The Importance of Body Language for Story Success

February 27, 2024

Words tell a story.

So do actions. Reactions. Expressions. .

Albert Mehrabian, Professor Emeritus of Psychology at the University of California, Los Angeles, has studied the importance of both verbal and non-verbal communication. Mehrabian says that our communication – 100% of our message – breaks down in this way:

7% is the words we use, the content of our message, WHAT we say.

38% is our voice – our vocal inflection and pace, HOW we say what we say.

55% is what’s left. Do you know what it is?

Here’s an image that might help:

Png image 4ca3 9a82 42 0 the importance of body language for story success

It’s body language.

It turns out appearances DO matter, at least when it comes to successful communication.

According to Professor Mehrabian, more than half of our message stems from our non-verbal communication including body language, posture, facial expressions, and readable energy.

As someone who strongly believes in the power of words, I found that fact eye-opening, which would be visually represented if you could see my eyes wide open right about now.

Png image 4597 a06a a1 0 the importance of body language for story success

Words matter. The words we choose can humanize our message or confuse it. But if you aim to be understood, you can’t rely on words alone.

The more sense “touchpoints” you open up will benefit your message. The more important the message, the more touchpoints you should aim to include.

Anyone who has failed to get their point across in an email or text knows what I mean.

Speaking to someone face-to-face is ideal. But what about when you can’t meet face-to-face?

Virtual tools like Zoom, Google Meet, and FaceTime allow the use of video so we can still “see” each other. ¬†While that format may lack the energy of an in-person conversation, attendees can read body language and the facial expressions they might otherwise miss.

Having a bad hair day or still in your pajamas? You’ll likely have your camera off. Despite this, the listener can hear your voice, that important 38% of your message. Much like a phone call, hearing someone’s voice can add context.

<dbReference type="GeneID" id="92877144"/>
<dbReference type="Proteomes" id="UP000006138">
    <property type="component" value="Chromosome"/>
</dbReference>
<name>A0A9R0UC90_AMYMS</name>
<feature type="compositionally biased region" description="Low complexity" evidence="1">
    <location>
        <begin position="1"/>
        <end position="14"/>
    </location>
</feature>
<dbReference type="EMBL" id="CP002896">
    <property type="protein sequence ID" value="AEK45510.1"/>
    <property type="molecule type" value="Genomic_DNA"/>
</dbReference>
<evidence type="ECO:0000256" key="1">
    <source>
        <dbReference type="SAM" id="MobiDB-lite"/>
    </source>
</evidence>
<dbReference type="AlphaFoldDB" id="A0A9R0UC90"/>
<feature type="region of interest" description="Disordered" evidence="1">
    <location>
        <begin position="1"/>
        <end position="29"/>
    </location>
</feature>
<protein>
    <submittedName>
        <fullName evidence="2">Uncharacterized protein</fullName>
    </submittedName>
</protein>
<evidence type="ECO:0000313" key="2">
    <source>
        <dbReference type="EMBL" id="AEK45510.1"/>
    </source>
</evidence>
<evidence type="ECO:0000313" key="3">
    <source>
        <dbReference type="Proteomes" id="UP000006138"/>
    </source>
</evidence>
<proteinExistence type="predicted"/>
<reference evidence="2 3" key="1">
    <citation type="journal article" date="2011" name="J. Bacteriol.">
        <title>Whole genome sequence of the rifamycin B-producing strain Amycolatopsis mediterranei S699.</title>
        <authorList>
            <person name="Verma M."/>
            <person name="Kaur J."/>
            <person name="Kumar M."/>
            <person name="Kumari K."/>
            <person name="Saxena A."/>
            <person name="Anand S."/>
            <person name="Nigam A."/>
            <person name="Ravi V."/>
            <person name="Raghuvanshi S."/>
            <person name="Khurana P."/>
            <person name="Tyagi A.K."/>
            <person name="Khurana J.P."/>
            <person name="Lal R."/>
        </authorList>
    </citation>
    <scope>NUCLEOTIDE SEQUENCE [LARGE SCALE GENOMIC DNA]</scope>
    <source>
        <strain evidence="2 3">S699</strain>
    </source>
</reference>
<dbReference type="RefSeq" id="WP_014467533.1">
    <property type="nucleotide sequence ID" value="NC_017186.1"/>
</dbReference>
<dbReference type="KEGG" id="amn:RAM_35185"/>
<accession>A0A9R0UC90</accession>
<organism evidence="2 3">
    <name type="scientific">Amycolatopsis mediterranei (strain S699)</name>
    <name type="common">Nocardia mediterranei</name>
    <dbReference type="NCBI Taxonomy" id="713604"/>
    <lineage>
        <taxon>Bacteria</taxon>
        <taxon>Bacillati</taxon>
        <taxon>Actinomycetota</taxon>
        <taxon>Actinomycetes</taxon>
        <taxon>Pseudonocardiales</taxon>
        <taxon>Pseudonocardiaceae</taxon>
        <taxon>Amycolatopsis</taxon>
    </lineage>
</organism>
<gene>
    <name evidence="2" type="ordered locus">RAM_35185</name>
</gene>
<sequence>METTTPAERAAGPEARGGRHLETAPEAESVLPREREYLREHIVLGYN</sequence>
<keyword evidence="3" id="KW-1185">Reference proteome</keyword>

Do they sound angry or sad? Relieved or adamant? Are they struggling to contain their emotions or their excitement?

When you take away the voice and move your message to email or Slack or text, you’ve eliminated 93% of the contextual clues to your message.

We’re back to just words. Powerful as words are, without those visual and audible clues, our message may miss the mark.

Key and Peale have a very funny sketch about such a text exchange.

It’s something I’ve experienced first-hand. Take, for example, the time a boss emailed me a two-word subject line. It said,(in ALL CAPS) “CALL ME!”

Call me 1 the importance of body language for story success

What would you think if you received such an email? Is it good news or is it bad? Are you eager to call or concerned or terrified you’re getting fired?

I landed firmly in that final category. So imagine my surprise when I discovered that the “CALL ME” message was to inform me my group had won a prestigious media award.

Our interpretation of the message is very much driven by our own inner stories, and how we perceive and process the information around us.

(Anyone who needs to rewrite and reframe old or unhelpful storylines should check out my book, “Fire Your Narrator! A Storyteller’s Guide to Getting Out of Your Head and Into Your Life.”)

Our interpretation is also driven by the information we’re provided. In this case, a subject line in ALL CAPS (“CALL ME”) followed by an exclamation point (!) creates a sense of urgency and friction.

Call me 2 the importance of body language for story success

How might I have received that message with additional sensory touchpoints? If my boss had picked up the phone to say, “Hey, call me!” even without any additional information, I would have recognized the positive emotion in his voice. Had he popped by my office with a smile on his face and a celebratory bottle of champagne, I certainly would have recognized the message for the good news it entailed.

If you’re going to create a message based solely on words alone, be sure the words are complete and compelling. The addition of “I’ve got great news!” would have tempered the “CALL ME!” headline. Or even, “no rush, call when you have a moment” would have produced less anxiety.

To truly make sure your message is received as intended, be deliberate in your wording and open up as many touchpoints as possible so that your voice and body language can communicate what you are thinking and feeling and how you want the listener to think and feel.

Despite the power of words, words alone are often not enough.

And I wish you could hear that in my voice (38%) and through my body language (55%) as I write these words. (7%)

That might help this message.

(Note to self: turn this post into a YouTube video for inclusion of voice and body language!)

Valerie gordon the storytelling strategist lr the importance of body language for story success

Valerie Gordon is a longtime storyteller, a former Emmy-winning television producer, and a communications strategist. She works with corporations and speaks at conferences to grow future leaders and strong teams through the power of storytelling skills. Connect with her on LinkedIn or email her for information about bringing a keynote or workshop to your organization:


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